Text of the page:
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Higher international interest rates will be necessary to tame inflation!


The global economy has – up to now – stood up well to what would have been warranted by the strong increases in interest rates instituted by central banks. But such resilience and stronger economic growth can be explained. However, this implies higher increases in interest rates will be needed than anticipated in December 2022. Unfortunately, South Africa will not share in the stronger than anticipated global economic performance, but more interest rate increases may be necessary to combat a renewed bout of CPI.

January numbers in the US show lower unemployment, an increase in disposable income, higher consumption expenditure, more saving, more credit card debt and slower decline in consumer price inflation (CPI) – despite fast and aggressive increases in interest rates. Real disposable personal income increased by 1.4% from December to January, mainly because of the surge in employment and once off 8.7% cost-of-living adjustment in Social Security payments. This explains the 1.1% increase in consumer spending from December to January as well as the rise in the personal savings rate from 4.5% in December to 4.7% in January. These numbers explain why core CPI increased by 0.6% from December to January and year on year from 4.6% in December to 4.7% in January. Consequently, markets are pricing for a terminal rate of 5.5%, some 50 basis points higher than the expectation in December 2022.

Eurozone real GDP grew 3.5% in 2022, better than the 2.1% of the US and 3% of China. The economic outlook is also much better compared to a few months ago when energy shortages looked inevitable. However, mainly due to a mild winter, and gas imports from elsewhere, gas prices declined to levels before Russia’s invasion of the Ukraine. Consequently, CPI was up 8.6% in January year on year, down from 10.6% in October. However, when volatile food and energy prices are stripped out, core CPI was up 5.3% in January, a record high. Given the surprising resilience of the European economy, tightness of the labor market, and high core CPI, the European Central Bank will continue raising interest rates.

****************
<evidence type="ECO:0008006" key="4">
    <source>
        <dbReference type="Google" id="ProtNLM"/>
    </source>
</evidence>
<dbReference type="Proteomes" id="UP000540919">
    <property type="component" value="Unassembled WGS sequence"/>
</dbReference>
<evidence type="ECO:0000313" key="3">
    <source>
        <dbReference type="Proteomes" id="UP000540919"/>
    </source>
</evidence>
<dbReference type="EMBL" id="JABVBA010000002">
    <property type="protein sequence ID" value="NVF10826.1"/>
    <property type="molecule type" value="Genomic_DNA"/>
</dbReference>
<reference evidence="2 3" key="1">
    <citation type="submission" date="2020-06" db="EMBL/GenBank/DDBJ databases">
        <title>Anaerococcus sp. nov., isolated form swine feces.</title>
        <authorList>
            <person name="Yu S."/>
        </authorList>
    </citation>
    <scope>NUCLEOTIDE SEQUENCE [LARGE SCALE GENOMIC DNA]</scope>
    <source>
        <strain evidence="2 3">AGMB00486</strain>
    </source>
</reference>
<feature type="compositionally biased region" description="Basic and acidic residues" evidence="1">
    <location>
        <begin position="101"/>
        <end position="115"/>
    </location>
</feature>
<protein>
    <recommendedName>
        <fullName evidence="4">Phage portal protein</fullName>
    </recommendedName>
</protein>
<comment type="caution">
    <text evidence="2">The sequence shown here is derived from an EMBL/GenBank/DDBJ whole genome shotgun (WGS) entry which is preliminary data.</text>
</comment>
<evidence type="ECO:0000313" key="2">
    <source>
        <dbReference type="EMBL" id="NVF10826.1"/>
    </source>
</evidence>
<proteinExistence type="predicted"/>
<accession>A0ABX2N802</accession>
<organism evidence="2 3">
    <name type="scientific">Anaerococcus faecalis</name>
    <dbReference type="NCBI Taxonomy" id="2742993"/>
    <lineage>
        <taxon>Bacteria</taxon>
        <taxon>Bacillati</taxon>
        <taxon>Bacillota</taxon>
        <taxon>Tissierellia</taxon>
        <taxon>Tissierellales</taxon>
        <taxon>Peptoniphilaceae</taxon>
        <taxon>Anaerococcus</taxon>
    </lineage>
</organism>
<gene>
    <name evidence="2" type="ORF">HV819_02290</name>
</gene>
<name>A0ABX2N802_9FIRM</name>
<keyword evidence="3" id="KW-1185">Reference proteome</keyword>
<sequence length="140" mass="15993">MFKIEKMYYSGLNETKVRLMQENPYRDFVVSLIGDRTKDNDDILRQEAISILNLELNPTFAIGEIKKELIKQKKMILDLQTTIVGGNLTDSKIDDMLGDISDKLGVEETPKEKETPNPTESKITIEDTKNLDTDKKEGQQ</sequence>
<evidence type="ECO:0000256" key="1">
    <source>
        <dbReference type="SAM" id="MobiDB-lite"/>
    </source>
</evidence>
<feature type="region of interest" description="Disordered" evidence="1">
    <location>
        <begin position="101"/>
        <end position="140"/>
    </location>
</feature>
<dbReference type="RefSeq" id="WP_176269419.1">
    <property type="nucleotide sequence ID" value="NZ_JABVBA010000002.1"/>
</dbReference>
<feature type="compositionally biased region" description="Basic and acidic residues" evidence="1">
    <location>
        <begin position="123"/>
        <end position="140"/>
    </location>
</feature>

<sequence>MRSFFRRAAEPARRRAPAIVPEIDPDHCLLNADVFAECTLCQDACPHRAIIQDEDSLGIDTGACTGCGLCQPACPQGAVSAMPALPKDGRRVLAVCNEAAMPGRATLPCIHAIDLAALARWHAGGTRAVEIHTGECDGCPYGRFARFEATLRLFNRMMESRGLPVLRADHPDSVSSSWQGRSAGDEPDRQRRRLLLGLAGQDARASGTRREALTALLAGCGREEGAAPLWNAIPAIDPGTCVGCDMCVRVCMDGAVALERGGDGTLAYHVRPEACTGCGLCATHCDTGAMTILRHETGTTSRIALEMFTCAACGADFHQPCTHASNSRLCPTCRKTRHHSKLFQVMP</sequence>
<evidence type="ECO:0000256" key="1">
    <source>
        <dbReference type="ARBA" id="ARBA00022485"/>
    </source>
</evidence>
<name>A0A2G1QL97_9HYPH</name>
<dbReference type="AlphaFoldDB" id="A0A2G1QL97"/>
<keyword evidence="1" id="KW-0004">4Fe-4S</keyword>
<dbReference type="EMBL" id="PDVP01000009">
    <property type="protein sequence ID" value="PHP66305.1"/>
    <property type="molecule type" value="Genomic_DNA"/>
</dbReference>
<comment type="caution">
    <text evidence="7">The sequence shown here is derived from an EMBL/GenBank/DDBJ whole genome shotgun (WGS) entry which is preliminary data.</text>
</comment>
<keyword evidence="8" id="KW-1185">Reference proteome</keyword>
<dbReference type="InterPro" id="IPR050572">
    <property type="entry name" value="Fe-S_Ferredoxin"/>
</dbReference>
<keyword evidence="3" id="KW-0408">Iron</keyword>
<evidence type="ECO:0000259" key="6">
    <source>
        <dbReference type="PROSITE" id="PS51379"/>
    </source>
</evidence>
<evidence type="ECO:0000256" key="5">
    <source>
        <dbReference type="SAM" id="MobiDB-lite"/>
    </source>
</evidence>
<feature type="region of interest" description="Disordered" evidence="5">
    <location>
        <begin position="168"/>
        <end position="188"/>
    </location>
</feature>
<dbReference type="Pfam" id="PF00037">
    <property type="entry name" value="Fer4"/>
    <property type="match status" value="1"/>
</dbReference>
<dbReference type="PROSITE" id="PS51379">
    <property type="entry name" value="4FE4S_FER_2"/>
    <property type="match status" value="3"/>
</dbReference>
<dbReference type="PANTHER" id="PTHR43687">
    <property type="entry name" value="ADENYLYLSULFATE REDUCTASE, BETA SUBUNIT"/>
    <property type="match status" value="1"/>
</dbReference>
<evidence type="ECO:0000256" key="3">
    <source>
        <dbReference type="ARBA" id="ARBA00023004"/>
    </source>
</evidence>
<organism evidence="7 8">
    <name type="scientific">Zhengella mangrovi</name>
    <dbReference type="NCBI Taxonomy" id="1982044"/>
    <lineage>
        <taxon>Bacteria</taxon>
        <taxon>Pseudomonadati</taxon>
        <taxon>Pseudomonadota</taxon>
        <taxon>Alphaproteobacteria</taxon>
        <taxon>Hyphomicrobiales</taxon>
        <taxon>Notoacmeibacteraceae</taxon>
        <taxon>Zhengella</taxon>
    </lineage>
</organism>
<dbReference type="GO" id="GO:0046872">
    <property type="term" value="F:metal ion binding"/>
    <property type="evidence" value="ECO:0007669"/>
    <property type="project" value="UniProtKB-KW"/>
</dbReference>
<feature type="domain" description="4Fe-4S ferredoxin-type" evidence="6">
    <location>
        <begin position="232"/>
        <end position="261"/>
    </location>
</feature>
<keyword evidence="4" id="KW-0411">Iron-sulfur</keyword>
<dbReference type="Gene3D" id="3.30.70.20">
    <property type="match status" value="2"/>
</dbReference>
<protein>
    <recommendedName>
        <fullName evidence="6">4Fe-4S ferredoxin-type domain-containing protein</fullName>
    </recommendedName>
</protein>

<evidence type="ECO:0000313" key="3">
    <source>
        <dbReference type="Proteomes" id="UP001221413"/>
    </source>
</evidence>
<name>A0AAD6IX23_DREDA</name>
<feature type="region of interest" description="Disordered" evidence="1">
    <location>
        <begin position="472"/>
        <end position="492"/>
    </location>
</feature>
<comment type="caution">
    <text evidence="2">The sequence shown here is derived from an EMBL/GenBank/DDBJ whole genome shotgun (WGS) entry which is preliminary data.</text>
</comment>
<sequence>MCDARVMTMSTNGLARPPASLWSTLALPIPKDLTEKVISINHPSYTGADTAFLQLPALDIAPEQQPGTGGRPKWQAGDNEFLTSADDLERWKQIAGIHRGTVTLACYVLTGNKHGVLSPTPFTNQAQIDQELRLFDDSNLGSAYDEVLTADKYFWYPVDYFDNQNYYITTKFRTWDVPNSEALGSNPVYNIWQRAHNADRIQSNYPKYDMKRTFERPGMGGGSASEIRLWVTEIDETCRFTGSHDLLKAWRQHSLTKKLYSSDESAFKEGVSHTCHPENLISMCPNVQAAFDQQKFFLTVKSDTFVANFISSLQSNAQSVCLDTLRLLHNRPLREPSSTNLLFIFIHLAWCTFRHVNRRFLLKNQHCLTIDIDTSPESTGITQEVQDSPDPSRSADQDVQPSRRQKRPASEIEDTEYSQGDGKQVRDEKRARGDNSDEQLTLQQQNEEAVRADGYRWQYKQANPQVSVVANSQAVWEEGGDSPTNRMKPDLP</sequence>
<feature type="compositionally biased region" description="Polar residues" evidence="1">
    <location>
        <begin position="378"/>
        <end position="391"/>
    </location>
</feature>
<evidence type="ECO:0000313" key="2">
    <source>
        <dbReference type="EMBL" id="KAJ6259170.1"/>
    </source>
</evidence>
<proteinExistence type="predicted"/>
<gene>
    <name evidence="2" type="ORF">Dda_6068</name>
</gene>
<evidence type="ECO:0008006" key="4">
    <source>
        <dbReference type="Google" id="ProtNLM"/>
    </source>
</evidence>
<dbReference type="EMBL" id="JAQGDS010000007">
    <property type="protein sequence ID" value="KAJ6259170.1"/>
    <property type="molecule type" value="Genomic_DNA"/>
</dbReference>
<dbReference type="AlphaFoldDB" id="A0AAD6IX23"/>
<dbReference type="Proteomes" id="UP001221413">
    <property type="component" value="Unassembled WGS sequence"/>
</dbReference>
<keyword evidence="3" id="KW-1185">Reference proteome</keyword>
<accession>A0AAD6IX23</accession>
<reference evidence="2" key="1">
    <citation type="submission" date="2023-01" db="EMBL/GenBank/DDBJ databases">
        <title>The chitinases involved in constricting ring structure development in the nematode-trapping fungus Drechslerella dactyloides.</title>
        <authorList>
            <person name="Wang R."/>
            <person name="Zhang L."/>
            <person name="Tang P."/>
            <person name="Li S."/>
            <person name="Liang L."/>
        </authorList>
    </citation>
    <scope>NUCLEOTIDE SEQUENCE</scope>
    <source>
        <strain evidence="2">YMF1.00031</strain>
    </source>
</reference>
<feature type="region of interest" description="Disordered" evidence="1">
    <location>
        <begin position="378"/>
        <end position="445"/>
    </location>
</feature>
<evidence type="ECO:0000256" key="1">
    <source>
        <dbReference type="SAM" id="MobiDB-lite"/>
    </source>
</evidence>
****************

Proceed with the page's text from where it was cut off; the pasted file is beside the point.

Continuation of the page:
The UK’s economic outlook also improved due to better news on energy supply, CPI and the improved economic outlook for the US, Eurozone and China. Although the UK is still expected to experience a recession, it should be milder and shorter than previously estimated by analysts. UK inflation is running at 10.5% but has probably peaked. Nevertheless, the Bank of England is expected to raise interest rates further following the latest 50 basis point increase.

Although China’s economy appears to be recovering fast, many headwinds could curtail economic growth in the coming decade. These can be clustered into three buckets: demographics (slow population growth), government policy regarding the state versus private sectors, and external constraints limiting technology acquisition and growth. The first and last are largely beyond the control of the government, but how it approaches these issues will determine China’s growth outlook.

Good news in South Africa is that government finances returned to a “going concern” when tax income exceeded expenditure excluding debt repayments in 2022/23. Although the national budget will continue to face headwinds in the next three years, government’s decision to take over 60% of Eskom’s debt is an encouraging step. Nevertheless, continuous load-shedding for at least the next two years, high and sticky CPI and a weaker exchange rate due to among others the country being “greylisted” by the Financial Action Task Force, dampened more positive expectations. Economic growth is forecasted to slow to around 1% in 2023 from 2.5%, with at least one more interest rate increase in the offing.


Multivest Economic Division

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